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News Release

NYC parking garage operator modifies payroll practices in agreement reached with US Department of Labor

NEW YORK – A company that operates 138 parking garages in New York City and surrounding areas has paid $296,836 in back wages for 1,164 employees and amended its payroll practices to align with the federal Fair Labor Standards Act as part of an agreement with the U.S. Department of Labor.

An investigation by the department’s Wage and Hour Division found that Quik Park NYC LLC; RL Holdings 2 LLC; and Quik Park NYC (Fee) LLC, which does business as “Quik Park,” did not comply with the FLSA’s overtime and recordkeeping requirements between Oct. 1, 2014, and July 31, 2016. The division found the company’s practice of rounding hours resulted in employees not receiving correct overtime when they worked more than 40 hours in a workweek. Also, it erroneously programmed its timekeeping system to automatically record employees’ scheduled work hours instead of the actual hours they worked. This resulted in employees not getting paid for hours they worked beyond those scheduled.

“This agreement recovers back wages for thousands of workers in an industry that employs some of the most vulnerable workers. Quik Park’s prompt payment and commitment to current and future compliance ensures that its employees will receive all the wages they are due now and in the future,” said David An, director of the division’s New York City District Office. “Overtime and recordkeeping are not uncommon wage and hour issues. We encourage employers and workers to familiarize themselves with the FLSA’s requirements and to contact us with any questions they may have.”

The division has received the back wages and is in the process of distributing them to the employees. In the agreement, Quik Park neither admits nor denies the findings of the division’s investigation.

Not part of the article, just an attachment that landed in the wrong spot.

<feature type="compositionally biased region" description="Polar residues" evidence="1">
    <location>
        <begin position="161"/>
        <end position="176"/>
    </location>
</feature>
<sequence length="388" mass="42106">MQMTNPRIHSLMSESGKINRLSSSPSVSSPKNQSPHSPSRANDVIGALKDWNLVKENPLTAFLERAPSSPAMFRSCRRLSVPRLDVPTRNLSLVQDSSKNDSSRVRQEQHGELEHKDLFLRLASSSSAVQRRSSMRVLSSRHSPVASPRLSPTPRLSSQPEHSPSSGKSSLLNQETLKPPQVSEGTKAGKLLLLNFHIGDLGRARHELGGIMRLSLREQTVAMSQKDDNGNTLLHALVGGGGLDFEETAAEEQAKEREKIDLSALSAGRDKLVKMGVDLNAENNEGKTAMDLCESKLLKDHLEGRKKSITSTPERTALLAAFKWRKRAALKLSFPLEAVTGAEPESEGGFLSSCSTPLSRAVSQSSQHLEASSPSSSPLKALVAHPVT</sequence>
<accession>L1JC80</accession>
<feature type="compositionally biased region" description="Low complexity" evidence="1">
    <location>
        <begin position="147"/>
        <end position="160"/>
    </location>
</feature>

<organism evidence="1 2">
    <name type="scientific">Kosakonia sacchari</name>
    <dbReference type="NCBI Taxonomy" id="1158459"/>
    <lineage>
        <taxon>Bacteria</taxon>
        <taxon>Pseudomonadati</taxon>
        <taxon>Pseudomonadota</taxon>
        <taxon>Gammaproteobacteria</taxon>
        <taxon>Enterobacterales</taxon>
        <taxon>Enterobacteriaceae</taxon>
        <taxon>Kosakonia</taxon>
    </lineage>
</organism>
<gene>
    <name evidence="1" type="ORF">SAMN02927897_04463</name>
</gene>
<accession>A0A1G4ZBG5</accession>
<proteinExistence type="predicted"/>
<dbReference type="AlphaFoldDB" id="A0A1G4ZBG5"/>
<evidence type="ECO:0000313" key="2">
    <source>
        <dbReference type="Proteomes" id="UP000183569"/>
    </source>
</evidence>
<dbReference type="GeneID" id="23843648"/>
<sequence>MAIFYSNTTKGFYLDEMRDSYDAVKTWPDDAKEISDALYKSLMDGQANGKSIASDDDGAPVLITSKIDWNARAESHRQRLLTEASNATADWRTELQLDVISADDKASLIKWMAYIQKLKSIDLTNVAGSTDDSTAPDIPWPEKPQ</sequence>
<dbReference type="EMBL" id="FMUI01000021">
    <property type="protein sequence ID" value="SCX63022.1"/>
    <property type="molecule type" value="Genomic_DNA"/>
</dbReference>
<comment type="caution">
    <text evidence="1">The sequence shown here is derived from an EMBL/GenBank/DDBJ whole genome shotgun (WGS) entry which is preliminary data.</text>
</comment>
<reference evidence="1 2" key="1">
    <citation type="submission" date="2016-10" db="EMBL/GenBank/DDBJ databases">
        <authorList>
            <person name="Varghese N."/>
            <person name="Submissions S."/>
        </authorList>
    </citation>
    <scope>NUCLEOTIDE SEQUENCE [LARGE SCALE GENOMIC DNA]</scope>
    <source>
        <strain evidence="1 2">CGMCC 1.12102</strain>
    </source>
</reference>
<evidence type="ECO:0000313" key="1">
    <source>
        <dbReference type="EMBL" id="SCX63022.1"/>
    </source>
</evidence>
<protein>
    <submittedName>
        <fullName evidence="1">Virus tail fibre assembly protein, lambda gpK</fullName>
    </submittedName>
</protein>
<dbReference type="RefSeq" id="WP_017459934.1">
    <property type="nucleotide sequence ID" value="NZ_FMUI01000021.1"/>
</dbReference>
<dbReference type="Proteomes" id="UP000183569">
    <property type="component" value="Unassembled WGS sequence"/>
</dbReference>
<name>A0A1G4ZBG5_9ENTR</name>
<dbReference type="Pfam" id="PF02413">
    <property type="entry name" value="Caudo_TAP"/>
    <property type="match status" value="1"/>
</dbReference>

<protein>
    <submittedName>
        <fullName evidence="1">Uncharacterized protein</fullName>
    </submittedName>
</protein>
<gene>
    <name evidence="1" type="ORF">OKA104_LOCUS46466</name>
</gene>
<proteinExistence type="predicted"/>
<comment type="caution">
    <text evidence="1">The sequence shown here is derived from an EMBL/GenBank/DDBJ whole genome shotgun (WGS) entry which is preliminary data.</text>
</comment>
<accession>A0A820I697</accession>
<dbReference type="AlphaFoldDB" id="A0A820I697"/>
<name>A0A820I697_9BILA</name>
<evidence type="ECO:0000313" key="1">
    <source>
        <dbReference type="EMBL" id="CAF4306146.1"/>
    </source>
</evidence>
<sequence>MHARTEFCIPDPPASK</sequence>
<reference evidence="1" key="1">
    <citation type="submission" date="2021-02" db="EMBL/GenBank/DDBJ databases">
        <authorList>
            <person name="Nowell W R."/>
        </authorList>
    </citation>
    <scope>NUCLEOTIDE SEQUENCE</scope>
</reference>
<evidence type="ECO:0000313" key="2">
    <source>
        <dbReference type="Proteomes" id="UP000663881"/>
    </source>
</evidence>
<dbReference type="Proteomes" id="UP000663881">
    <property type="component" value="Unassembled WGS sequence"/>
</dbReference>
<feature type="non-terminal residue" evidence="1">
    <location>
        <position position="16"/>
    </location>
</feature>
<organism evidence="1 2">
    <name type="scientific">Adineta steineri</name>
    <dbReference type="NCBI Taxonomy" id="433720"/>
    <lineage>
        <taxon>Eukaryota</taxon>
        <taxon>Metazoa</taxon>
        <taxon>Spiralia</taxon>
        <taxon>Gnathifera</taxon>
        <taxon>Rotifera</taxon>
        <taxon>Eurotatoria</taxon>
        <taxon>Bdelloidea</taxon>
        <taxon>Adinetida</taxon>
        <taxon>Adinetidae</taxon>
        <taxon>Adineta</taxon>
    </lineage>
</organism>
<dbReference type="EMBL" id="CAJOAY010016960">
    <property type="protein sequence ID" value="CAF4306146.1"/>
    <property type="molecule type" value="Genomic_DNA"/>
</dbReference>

The FLSA requires that covered, non-exempt employees be paid at least the federal minimum wage of $7.25 per hour for all hours worked, plus time and one-half their regular rates for hours worked beyond 40 per week. Some states have established minimum wage rates that differ from the federal minimum wage. Where federal and state law have different minimum wage rates, the higher standard applies. Employers also must maintain accurate time and payroll records.

The division is committed to providing employers with the tools they need to understand and comply with the variety of labor laws the division enforces, including resources in a variety of languages. It offers useful resources ranging from an interactive E-laws advisor to a complete library of free, downloadable workplace posters. In addition, the division’s Community Outreach and Resource Planning Specialists conduct ongoing outreach activities to educate stakeholders, including employers, employees, business and labor groups and professional associations, among others, with accessible, easy-to-understand information about their rights and responsibilities.

For more information about the FLSA, contact the division’s toll-free helpline at 866-4US-WAGE (487-9243) or its New York City District Office at 212- 264-8185. Information also is available at

Wage and Hour Division
June 22, 2017
Release Number
Media Contact: Leni Fortson
Media Contact: Joanna Hawkins